The Brexit outcome has created a lot of uncertainty and the long-term implications on the incentive travel business are unknown. Members of the Society for Incentive Excellence (SITE) from around the globe share their perspectives on how the decision may impact the industry in the short term.
“It is critical that our industry maintain a keep calm and carry on approach in order to minimize any potential impact on incentive travel programs and other business events,” cautioned Paul Miller, SITE past president and managing director, Spectra DMC headquartered in London. “The democratic process has taken place and should be respected regardless of the outcome and which side of the debate you sat. Britain will work through this and will find a way to work with the EU and vice versa. It’s really business as usual and, in fact we are already seeing an increase in RFPs from both the US and Europe.”
Travel experts predict that, in the short term, travel between Europe and the U.K. is not expected to change, at least until the breakup is formally negotiated over the next two years. Over the past year, Britain has enjoyed a surge in international visitors, especially from the U.S. and Canada. Industry experts are already projecting uplifts for the UK’s inbound business due to a weakening pound and preliminary findings by IATA suggest that international arrivals will increase as “a weaker pound has raised the attractiveness and affordability of the UK relative to other destinations.”
“Incentive travel and motivational events exist to reward and motivate individuals and teams to create business growth and ROI for global brands and organisations of all types. Our industry sector relies on our global workforce and the SITE Great Britain chapter based in London, a city where we speak over 230 languages, reflects this diversity. Being responsible for the European Business Tourism market and having lived and worked in 2 other European Countries, I want to emphasise that this referendum is based on political choice and trade with Europe and the rest of the world remains as important as ever,” stated Barbara Jamison, head of business development, London & Partners and immediate past-president SITE Great Britain.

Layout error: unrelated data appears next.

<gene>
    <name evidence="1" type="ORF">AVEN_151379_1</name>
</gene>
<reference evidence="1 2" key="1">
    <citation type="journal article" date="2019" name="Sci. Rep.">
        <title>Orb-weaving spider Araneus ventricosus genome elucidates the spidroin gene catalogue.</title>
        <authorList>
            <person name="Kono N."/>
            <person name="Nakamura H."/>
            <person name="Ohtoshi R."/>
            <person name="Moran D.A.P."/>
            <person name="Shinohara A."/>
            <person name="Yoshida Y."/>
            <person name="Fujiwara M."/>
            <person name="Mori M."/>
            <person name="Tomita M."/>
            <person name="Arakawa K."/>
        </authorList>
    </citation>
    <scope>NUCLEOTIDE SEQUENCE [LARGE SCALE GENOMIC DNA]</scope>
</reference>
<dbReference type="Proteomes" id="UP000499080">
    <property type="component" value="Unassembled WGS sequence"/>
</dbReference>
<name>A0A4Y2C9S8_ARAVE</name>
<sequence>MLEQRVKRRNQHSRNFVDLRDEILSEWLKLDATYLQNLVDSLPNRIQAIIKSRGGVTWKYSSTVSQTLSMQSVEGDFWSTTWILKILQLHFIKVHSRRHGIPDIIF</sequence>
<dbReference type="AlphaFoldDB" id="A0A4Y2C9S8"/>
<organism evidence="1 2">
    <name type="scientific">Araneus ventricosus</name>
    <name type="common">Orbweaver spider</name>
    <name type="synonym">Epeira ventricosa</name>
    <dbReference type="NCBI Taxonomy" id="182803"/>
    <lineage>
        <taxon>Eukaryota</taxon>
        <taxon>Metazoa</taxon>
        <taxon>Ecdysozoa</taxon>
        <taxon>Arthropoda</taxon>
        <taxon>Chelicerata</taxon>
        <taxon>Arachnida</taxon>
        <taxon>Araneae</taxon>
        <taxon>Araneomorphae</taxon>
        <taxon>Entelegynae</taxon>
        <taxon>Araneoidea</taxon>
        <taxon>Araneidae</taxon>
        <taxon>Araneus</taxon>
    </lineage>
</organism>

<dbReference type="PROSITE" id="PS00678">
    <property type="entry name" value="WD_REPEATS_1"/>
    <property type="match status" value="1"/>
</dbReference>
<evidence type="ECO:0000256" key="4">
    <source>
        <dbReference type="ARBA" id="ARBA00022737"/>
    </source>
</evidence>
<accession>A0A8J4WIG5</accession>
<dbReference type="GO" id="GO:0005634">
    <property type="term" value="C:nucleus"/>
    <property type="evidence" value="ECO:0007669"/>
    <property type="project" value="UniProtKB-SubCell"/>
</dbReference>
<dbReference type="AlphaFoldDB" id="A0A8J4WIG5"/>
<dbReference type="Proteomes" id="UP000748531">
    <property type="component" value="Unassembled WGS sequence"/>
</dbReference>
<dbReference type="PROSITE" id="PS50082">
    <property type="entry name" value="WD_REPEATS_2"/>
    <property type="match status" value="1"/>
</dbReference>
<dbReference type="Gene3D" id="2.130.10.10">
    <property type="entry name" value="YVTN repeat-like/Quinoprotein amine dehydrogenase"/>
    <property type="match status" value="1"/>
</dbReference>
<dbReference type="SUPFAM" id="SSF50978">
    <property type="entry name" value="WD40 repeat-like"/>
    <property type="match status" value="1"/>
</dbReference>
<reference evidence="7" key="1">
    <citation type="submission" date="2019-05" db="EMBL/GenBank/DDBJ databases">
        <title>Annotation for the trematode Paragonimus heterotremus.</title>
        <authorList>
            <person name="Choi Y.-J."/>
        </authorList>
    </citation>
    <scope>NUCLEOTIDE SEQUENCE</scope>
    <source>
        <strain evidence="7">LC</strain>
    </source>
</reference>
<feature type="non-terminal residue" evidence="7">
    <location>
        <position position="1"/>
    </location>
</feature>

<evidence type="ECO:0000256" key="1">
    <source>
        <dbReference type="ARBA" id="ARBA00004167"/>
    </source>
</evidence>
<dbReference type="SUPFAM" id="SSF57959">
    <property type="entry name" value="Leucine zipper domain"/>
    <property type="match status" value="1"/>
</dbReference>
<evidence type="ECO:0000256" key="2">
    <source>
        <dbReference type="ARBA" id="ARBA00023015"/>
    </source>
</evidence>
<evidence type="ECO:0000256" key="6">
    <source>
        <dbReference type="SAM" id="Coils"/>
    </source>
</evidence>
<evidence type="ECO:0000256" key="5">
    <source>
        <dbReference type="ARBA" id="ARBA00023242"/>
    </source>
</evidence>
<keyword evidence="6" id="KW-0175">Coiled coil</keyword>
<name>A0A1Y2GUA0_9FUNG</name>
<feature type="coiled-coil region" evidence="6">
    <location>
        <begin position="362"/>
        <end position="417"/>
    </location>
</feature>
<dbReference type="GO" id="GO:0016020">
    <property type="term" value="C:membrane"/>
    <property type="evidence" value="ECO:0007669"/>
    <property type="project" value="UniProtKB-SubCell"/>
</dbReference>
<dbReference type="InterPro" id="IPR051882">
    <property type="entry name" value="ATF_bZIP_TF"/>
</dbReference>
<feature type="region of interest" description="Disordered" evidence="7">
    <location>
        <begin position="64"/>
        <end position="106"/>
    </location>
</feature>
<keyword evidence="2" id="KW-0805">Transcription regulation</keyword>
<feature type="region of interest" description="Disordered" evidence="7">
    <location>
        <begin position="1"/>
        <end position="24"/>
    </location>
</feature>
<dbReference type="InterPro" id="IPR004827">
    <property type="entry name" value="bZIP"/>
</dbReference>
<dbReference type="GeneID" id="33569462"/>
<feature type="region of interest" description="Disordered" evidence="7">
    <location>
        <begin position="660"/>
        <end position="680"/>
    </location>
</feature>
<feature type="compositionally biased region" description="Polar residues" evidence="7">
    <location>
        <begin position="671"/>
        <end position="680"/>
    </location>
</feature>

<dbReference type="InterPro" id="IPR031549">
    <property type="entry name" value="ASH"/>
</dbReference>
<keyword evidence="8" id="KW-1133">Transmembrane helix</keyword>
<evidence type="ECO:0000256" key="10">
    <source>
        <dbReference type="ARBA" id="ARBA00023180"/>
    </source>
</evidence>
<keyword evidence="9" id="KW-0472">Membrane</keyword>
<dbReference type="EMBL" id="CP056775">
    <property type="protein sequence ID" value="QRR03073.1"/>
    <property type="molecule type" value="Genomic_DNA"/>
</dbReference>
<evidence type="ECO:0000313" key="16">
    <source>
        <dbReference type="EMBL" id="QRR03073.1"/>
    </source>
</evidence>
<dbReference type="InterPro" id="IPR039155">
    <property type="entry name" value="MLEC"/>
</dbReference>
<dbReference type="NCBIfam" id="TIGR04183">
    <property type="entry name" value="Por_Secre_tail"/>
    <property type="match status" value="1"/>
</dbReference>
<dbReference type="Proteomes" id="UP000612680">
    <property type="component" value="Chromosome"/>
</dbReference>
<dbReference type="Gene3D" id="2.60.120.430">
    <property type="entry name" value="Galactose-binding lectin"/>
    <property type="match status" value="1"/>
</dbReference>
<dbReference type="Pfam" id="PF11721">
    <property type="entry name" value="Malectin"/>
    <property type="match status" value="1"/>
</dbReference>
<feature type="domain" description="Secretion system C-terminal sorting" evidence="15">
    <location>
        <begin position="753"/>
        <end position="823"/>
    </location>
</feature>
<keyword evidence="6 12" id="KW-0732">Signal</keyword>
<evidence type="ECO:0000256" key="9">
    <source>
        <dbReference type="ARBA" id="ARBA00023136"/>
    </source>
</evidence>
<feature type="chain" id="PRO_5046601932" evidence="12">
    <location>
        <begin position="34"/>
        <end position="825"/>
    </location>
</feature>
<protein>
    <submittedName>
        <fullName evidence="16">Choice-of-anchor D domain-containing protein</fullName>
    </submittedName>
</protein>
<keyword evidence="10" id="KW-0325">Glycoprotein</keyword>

“The UK is a significant source market for many Asian countries and the referendum results have undoubtedly created a level of uncertainty for the Asian region,” commented SITE president Rajeev Kohl, joint managing director, Creative Travel Pvt. Ltd., New Delhi, India. “The concerns are the potential shift of outbound British groups away from long haul destinations due to the cost implications brought about by the severe depreciation in the British Pound. There is also the potential impact on suppliers’ bottom line for groups already contracted for the near future. Having said this, we do find that British travellers tend to be very resilient and, after a period of adjustment, we should see a degree of normalcy return.”
Mary MacGregor, corporate vice-president event solutions, BI Worldwide said that BIW is taking a wait and see approach as there is uncertainty on how customers and the markets will react. “In the short term, we will work with our customers who have contracted programs in the UK to identify ways they may be able to gain savings to their budgets based on the favorable exchange rate. For the long term we’ll watch for impact to inter-Europe travel and border control protocols that may affect our customers with dual or multi-European destinations.”
SITE board member Jennifer Glynn, managing director, Meeting Encore Ltd. in Canada shared a similar perspective. “Brexit brings opportunity for some groups to get better value on their programs due to the exchange rate and the expected economic downtown. As a result it may increase incentive programs considering UK in the near future. Programs that are already secured are definitely taking advantage of the decrease in the British Pound and are putting down larger deposits. The flipside is a lot of international companies do have business in the UK and have taken a financial hit as a result, so they may not consider programs in the UK as a result.”
“The Brexit decision does not change London’s position as a pre-eminent destination for business events. It is one of the world’s most desirable cities in which to live, work, grow a business or hold an international event and is one of the most connected cities on the planet, with an un-paralleled cultural offering, offering a great breadth of unique event spaces and hotel accommodation,” added Jamison.